The way forward

I understand and appreciate the notion of strategic autonomy. However, if we put too much emphasis on European independence or even autarky, we fail to recognise that on a global level two competing economic systems are being put in place. One is based on democratic values, open trade and the rule of law. The other, on autocracy and coercion. If we want to remain in the lead in key technologies, such as aerospace, we will need to look for close cooperation at an international level between like-minded countries.

We also believe that, next to a strengthened EU, closer transatlantic cooperation and collaboration, especially in R&D, holds significant benefits for all. We believe that more needs to be done on both sides of the Atlantic to revive a collaborative spirit that is based on mutual trust, and that recognises the prosperity that the transatlantic relationship has brought so far. The facts are undeniable. Five million jobs are created by US affiliates in Europe. These US affiliates spend $33 billion per year on R&D in Europe, and they had total capital expenditure of more than $250 billion in 2021. These figures dwarf those from other major economies like China.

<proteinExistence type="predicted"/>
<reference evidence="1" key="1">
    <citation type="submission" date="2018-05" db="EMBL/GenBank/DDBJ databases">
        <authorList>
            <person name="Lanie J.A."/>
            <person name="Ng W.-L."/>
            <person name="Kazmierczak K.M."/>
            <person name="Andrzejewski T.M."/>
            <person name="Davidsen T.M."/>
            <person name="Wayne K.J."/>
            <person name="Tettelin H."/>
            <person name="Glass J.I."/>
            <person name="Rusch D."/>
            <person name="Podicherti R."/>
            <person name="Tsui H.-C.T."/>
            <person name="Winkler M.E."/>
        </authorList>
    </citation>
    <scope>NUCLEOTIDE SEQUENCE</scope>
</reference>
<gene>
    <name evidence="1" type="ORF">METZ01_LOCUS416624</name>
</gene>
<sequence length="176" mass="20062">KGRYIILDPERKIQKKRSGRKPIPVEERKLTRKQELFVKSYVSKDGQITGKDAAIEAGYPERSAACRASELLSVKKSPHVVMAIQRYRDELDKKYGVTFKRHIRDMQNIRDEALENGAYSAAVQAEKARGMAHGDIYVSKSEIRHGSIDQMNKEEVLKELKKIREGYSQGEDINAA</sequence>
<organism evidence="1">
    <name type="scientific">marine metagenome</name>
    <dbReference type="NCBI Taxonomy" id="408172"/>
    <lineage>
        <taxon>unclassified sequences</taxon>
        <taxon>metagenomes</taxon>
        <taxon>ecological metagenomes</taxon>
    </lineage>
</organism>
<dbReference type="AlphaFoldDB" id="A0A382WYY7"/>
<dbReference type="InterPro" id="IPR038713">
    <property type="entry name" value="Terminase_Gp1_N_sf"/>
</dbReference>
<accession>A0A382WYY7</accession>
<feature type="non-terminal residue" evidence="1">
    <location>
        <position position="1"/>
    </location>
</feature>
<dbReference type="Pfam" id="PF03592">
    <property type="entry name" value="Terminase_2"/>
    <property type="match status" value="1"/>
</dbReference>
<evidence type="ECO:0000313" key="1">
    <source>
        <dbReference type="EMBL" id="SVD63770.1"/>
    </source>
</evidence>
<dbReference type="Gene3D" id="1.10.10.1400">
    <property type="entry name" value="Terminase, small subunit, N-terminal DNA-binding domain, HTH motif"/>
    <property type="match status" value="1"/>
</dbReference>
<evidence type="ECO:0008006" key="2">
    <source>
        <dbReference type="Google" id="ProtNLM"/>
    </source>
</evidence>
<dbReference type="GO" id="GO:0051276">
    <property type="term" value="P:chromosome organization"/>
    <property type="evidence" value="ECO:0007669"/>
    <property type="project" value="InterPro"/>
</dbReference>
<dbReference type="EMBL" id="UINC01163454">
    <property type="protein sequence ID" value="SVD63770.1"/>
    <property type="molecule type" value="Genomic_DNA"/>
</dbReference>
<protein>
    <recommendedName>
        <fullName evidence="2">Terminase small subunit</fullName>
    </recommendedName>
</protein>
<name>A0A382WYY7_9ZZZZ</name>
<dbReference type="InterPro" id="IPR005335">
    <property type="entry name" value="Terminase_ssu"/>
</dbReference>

A stronger EU and a deepened transatlantic relationship are not mutually exclusive. As a matter of fact, they go hand in hand.

Chris M. Haenen is responsible for executive government relations at GE Aerospace.